Sunday, February 17, 2013

Progressivism Explained

Recently I had an lengthy conversation on the subject of gay marriage. Upon further reflection, I realize that a good portion of the pro gay marriage argument rests on the assumption that it is somehow unfair or illegitimate or discriminatory for government to favor one group or behavioral preference over others. In other words, government should not favor the relationships that produce children and nurture them over relationships that biologically can't reproduce - because, well, it just seems wrong. As an aside, I am naturally sympathetic to such arguments insofar as I think the government should be much smaller and whenever possible allow free people to create and maintain the relationships that they want and in the manner that they want, provided we are talking about consensual relationships of course. The irony is that the advocates of gay marriage tend to be the same folks who want an activist government that clearly demonstrates a preference for certain kinds of relations/behaviors over others. For example, gay marriage advocates would also tend to want an activist government to support racial preferences, or to punish businesses that don't provide health insurance, or to become involved in salary decisions, or to determine the size of the carbonated beverage you are allowed to purchase, and so on.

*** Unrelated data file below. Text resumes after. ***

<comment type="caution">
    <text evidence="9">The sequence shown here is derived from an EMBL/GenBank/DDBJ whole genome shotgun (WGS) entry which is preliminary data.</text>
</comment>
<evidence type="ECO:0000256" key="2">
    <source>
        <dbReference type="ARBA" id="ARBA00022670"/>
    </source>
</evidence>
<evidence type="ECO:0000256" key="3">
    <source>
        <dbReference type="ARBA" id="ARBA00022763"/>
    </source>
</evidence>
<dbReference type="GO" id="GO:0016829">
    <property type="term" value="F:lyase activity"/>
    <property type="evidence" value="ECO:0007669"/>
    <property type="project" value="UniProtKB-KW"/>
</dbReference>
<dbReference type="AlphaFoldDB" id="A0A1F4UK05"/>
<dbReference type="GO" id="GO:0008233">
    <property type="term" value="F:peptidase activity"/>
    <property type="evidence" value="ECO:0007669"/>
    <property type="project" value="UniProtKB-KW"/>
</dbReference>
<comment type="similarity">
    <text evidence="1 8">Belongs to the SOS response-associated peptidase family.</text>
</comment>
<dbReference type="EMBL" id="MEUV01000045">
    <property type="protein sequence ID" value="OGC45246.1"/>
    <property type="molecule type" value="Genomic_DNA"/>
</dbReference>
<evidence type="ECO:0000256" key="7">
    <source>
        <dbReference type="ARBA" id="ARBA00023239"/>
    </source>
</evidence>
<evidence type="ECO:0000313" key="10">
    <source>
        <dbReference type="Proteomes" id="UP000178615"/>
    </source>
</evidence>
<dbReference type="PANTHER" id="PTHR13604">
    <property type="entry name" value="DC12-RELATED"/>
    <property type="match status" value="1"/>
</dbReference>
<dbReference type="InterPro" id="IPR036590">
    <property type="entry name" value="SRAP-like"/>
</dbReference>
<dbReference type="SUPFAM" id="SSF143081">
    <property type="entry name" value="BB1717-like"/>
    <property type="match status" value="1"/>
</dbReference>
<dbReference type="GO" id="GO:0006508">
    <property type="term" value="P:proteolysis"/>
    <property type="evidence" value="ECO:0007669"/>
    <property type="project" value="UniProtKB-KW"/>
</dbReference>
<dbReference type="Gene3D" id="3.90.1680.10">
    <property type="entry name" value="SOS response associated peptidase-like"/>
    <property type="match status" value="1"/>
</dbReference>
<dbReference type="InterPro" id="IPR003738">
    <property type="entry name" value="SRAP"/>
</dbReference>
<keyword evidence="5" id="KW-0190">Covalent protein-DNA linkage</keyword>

In a nutshell, the progressive position is that it is illegitimate for government to favor one group or behavior over others, unless it is the group or behavior favored by the progressives.

1 comment:

TSE said...

There is always a cost associated with Progressivism. It's just code for the boiling Frog analogy.

Government thinks you don't understand those costs, and they are right.

Take a look at a progressive spending plan that will solve Racine's ills, according to Racine's Common Council and the Mayor.

Racine Exposed